The High Court decision announced yesterday throws serious doubt over the potential validity of offshore processing in Nauru and Manus Island, refugee experts have said.
The court’s decision yesterday, placing a permanent injunction preventing the deportation of two asylum seekers to Malaysia, has left the Gillard Government’s Malaysian Solution in tatters but what does it mean for the future of offshore processing in general? Immigration Minister Chris Bowen has referred to the “new test” that was applied to this decision, so what is it and how will it impact on our future asylum seeker policy?
John Gibson, barrister and president of the Refugee Council of Australia, told Crikey the decision poses a threat to offshore processing generally.
“It is not by any means sure that if any challenge was made to the Nauru and Manus Island declarations that it would necessarily meet the [High Court] test,” Mr Gibson said.
Referring to the Opposition spokesman Scott Morrison’s public comments after the release of the decision, Mr Gibson said:
“Morrison said deceitfully that the High Court had approved a Nauru declaration,” he said. “It did no such thing.”
Mr Gibson said the decision emphasised the requirements for a declaration under s.198A of the Migration Act, which include protection of human rights and protections from refoulement, would all have to be met by any offshore processing facility.
Section 198A(3) provides that when making a declaration for a country to complete offshore processing, the Minister may:
(a) declare in writing that a specified country:
(i) provides access, for persons seeking asylum, to effective procedures for assessing their need for protection; and
(ii) provides protection for persons seeking asylum, pending determination of their refugee status; and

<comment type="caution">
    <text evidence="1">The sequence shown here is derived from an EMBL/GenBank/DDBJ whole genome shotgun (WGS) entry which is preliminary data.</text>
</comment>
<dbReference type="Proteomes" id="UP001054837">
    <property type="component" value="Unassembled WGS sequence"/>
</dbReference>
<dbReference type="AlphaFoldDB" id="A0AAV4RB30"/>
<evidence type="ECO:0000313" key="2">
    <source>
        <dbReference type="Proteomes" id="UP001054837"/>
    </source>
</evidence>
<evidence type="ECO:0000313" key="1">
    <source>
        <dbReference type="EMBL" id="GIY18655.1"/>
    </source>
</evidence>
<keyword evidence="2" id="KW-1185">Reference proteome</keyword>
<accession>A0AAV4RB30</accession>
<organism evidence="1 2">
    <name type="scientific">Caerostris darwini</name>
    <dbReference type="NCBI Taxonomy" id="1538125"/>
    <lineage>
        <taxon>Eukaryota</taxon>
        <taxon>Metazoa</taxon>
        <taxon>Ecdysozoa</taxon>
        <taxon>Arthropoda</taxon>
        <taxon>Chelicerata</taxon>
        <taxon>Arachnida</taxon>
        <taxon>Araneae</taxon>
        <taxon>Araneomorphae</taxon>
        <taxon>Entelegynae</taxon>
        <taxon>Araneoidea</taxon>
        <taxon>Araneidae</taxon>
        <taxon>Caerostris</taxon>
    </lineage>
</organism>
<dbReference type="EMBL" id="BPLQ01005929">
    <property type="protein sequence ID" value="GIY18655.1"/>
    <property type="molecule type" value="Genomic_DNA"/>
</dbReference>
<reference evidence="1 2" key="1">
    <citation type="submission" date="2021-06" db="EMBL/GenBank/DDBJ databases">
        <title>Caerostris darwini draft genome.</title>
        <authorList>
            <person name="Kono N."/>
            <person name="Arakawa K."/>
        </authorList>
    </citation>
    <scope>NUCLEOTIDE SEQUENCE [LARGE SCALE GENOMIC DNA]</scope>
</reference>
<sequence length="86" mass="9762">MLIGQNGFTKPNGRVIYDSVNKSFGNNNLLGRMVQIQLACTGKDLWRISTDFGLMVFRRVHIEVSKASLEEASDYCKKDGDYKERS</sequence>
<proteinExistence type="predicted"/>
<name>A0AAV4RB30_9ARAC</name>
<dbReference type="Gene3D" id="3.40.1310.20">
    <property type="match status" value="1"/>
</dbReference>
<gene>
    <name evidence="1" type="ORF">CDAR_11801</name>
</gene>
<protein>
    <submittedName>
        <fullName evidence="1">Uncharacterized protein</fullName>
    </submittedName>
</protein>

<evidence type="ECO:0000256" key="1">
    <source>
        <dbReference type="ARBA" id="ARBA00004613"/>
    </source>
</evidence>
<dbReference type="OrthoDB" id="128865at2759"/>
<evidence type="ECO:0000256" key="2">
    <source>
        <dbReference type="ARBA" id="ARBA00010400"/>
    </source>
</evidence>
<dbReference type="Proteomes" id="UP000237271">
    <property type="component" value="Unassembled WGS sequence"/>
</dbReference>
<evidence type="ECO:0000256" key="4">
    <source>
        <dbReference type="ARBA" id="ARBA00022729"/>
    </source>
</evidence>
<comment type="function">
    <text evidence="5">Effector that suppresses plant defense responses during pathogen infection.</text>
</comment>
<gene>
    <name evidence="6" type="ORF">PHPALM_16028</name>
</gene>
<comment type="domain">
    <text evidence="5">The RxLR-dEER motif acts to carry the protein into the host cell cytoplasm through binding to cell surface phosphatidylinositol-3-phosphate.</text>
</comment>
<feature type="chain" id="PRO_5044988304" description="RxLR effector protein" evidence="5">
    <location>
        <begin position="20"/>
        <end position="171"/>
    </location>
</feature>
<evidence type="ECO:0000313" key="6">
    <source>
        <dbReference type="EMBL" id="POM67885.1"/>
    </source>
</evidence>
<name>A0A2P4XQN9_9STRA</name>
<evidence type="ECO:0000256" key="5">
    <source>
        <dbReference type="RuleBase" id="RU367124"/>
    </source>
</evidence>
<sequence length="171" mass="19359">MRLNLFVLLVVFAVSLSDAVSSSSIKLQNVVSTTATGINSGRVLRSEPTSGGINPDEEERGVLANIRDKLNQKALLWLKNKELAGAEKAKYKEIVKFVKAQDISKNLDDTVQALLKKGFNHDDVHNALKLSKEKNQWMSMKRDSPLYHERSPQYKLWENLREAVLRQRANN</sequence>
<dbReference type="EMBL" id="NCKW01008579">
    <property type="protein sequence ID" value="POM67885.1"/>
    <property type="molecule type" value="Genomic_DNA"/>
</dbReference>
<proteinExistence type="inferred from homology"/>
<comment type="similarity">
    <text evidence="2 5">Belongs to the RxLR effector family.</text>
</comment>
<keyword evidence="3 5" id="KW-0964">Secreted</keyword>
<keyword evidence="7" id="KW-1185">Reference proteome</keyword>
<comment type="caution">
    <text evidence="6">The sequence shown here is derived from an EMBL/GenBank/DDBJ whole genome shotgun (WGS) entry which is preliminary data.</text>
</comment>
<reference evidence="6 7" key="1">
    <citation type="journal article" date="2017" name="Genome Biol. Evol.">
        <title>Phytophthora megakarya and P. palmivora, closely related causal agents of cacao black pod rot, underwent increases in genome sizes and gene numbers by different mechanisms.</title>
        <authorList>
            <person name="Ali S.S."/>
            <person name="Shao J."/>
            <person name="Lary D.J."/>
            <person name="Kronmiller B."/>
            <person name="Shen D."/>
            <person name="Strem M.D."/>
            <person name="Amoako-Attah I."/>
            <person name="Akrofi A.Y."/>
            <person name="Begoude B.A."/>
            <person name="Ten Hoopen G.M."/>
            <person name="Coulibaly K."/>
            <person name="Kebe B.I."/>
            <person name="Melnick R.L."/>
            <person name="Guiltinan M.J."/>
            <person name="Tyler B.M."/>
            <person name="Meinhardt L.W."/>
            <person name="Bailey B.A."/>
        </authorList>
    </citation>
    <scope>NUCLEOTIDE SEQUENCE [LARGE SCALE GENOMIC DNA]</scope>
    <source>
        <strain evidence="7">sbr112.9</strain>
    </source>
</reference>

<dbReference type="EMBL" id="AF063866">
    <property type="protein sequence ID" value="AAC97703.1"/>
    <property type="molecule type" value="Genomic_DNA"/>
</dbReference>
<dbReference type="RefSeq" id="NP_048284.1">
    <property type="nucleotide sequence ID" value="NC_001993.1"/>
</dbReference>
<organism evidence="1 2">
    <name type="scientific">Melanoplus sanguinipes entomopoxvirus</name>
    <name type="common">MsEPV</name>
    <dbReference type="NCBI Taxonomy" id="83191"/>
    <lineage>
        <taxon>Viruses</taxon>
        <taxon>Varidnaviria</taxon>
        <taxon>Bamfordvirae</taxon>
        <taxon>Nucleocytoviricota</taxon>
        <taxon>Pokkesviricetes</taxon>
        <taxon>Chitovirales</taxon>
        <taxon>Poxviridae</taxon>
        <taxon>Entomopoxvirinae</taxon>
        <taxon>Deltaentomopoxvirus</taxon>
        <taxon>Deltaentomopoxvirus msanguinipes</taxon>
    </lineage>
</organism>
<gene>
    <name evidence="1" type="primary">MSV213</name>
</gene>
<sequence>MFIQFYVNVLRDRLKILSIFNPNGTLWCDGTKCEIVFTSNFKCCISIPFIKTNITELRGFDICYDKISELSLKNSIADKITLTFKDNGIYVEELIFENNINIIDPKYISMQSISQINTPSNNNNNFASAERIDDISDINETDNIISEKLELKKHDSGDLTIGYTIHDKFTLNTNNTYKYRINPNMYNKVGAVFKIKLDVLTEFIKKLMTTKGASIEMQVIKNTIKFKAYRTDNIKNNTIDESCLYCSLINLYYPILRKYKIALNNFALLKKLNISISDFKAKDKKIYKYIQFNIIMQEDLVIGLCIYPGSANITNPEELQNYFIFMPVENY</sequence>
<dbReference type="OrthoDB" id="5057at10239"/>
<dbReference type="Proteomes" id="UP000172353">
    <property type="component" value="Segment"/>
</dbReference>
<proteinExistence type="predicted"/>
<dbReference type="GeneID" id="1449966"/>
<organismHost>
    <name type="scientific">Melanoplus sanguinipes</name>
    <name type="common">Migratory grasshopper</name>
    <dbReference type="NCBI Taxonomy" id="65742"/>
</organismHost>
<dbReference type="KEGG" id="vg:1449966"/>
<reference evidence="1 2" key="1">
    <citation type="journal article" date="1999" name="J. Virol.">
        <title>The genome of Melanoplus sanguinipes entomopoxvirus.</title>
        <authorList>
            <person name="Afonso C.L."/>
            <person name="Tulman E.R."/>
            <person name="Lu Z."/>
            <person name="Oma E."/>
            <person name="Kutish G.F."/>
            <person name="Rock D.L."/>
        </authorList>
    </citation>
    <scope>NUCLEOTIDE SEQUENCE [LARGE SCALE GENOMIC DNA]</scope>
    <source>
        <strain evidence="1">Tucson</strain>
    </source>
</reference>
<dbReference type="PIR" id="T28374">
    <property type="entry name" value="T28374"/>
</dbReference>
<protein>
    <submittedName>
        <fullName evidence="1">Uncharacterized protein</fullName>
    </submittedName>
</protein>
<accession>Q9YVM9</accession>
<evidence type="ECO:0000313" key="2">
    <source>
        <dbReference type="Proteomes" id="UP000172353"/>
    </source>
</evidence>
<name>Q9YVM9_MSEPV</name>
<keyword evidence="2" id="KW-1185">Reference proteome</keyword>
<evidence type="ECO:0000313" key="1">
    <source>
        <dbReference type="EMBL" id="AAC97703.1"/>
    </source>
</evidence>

(iii) provides protection to persons who are given refugee status, pending their voluntary repatriation to their country of origin or resettlement in another country; and
(iv) meets relevant human rights standards in providing that protection.
The decision reaffirmed the importance of the Refugee Convention, Mr Gibson said.
“The High Court… has effectively confirmed that the Refugee Convention is essential to managing how people come to this country, and these standards have to be met, and the nature of the obligations entered into by third parties [nations] are going to be crucial,” he said.
The decision clearly stated that the declaration by the Minister that Malaysia provides asylum seekers access to ”effective procedures” for processing their asylum claims, ”protection” for persons seeking asylum and that it ”meets relevant human rights standards in providing that protection” was not valid under s198A unless the country concerned is legally bound by international law or its own domestic law to provide the access and protections set out in that provision.
Papua New Guinea is a signatory to the Refugee Convention, while Nauru also entered into the international treaty in June.
However, The Sydney Morning Herald journalist Philip Coorey has reported this morning government legal advisers’ beliefs that the full consequences of the decision are to “disqualify” Manus Island and Nauru as valid locations for processing.
The paper reported that the legal advice apparently indicates Papua New Guinea fails to comply with seven aspects of the convention. Uncertainty remains over Nauru, as Australia effectively completes the offshore processing for it.
Leading refugee barrister Julian Burnside QC told Crikey the decision made other offshore processing options more difficult.
“I don’t think [the government] will be able to legislate around it. The Greens won’t provide much help,” Mr Burnside said.
“There needs to be [legislative] changes [for the Nauru and Manus Island offshore processing to occur validly],” he said. “Nauru has no domestic legislation dealing with refugees, let alone legislation dealing with the way they are to be treated.”
Immigration Minister Chris Bowen has left open the option of processing asylum seekers in Nauru, and the re-introduction of temporary protection visas, The Age’s Michelle Grattan reported this morning.